Assertive Discipline in the Classroom
Author: Mrs. B Short
Teaching School Development Practitioner
Department of Childhood Education
Faculty of Education
University of Johannesburg
No matter how well planned your lesson is, how beautiful your teaching aids are or how lovely your classroom looks, if the learners in your class are not well disciplined you will not be able to teach. Classroom discipline is the most important skill for a teacher to learn.
To make it a little easier, here are some tips for disciplining learners effectively:
Lead by example
Keep in mind that children learn from your example so set a good example! Make sure your desk is neat and tidy if that is what you are expecting from the learners in front of you. Ensure that you are on time. Dress like a professional. Be well prepared. Speak to children how you would like to be spoken to! Children learn by watching the adults around them, not by listening to the words that they are saying.
Children flourish in environments where there is stability and predictability. As a result they manage well when teachers set up routines. Routines also help teachers to become more consistent! Something that many people are not good at. Routines are mini sets of instructions (usually about four instructions). Routines help to contribute to a disciplined environment.
- Line up in two rows
- Lead in one row at a time
- Stand behind your chair
- Greet and be seated
Watch your tone of voice
In a classroom your voice is an incredibly powerful tool. Use your voice effectively. It’s interesting to note that men are often better disciplinarians than women. Men do two things differently, firstly men say less. On average women say 10 000 words a day, men say 2000. When disciplining a child a women will say, “stop talk, you are disturbing the children around you and you are disturbing me, if you disturb all of us, we will not finish the curriculum…” A man in that situation would say, “Stop it!” Men also use a deep voice, women unfortunately often make a sound that it irritating to the human ear and the ear shuts down.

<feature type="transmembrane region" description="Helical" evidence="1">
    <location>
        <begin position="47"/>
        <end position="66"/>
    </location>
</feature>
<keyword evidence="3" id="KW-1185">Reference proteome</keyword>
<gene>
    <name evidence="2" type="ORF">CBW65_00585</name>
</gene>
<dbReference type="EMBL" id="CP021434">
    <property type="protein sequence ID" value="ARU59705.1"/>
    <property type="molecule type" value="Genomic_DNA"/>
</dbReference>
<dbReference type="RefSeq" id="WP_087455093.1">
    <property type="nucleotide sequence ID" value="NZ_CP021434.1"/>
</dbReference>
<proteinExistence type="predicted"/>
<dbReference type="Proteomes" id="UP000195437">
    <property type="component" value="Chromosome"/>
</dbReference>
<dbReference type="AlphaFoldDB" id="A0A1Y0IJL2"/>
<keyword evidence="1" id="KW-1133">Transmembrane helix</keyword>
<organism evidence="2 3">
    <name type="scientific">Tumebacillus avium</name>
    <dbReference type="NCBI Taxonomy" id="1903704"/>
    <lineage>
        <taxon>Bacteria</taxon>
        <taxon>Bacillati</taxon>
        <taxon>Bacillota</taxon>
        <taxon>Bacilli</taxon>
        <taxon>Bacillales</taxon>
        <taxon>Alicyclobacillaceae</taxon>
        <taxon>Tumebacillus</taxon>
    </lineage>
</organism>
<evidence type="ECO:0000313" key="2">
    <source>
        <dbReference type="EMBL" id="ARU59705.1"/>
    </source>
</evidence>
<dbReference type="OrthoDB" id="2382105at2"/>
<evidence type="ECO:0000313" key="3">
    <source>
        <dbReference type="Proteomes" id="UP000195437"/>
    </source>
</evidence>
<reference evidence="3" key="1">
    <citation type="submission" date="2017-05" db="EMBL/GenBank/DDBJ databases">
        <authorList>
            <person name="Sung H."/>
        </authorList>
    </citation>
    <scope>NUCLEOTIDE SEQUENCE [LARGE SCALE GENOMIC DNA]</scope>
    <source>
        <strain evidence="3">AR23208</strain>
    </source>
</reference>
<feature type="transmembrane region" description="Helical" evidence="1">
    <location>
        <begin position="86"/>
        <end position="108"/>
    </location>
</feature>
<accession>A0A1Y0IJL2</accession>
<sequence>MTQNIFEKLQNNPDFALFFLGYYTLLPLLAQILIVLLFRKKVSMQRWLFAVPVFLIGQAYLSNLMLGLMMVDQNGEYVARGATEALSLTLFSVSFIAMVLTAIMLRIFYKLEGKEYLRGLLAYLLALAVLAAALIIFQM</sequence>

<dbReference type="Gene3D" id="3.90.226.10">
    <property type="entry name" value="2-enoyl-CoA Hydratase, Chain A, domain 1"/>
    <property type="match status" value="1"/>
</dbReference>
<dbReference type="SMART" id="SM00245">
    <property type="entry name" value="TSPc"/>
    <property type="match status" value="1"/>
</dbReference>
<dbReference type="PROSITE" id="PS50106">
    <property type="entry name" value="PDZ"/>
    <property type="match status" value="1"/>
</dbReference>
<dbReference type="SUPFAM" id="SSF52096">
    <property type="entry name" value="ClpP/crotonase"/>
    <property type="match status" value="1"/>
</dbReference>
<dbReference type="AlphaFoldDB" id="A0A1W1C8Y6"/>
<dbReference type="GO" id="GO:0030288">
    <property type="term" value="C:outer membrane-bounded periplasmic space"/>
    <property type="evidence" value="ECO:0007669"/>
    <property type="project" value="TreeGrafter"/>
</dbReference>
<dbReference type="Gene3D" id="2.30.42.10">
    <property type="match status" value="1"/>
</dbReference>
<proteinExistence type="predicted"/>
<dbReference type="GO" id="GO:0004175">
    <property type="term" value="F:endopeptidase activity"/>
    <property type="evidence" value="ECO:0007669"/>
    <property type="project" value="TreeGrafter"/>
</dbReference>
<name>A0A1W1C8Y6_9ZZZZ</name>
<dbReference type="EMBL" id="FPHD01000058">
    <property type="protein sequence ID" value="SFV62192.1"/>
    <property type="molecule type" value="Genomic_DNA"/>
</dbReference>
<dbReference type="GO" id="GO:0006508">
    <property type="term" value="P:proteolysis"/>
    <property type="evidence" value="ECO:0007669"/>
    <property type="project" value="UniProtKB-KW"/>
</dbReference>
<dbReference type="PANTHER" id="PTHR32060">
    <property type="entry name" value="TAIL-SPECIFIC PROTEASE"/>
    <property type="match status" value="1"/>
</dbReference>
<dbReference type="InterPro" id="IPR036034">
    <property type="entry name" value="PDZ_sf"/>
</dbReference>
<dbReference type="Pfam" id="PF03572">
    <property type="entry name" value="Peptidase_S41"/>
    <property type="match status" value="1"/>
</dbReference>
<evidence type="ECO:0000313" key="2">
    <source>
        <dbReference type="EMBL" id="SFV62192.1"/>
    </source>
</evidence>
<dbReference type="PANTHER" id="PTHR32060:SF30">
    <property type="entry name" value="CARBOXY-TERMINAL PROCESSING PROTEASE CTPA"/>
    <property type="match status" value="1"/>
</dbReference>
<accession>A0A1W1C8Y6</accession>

Use “The Look”
Establish a “look” which sends a very clear message to a learner who is not doing what they should be. It is important to note that a “look” will appeal to a child subconsciously and it will mean that you will be able to discipline without disrupting the flow of your lesson. However your “look” should not say, “I hate you, I wish you were dead.” This is not that kind of look.
Talk to learners individually
Ask challenging learners to meet you at the door. Have a one on one conversation with them. In front of their peers learners are much bolder and cockier! Alone at the door you will see a different side of this learner. Disciplining learners in front of their peers also often leads to audience participation where everyone joins the conversation which may be detrimental to managing the situation and often wastes precious teaching time.
Remember that as a teacher you determine the energy in a learning environment. And some of the things that you say to learners will stay with them for the rest of their lives. Use lots of positive reinforcement in your classroom. Let learners know which behaviours you like to see. Interestingly enough most of your class are already doing the right thing-acknowledge them for it.
For more information visit www.positivebehaviour.co.za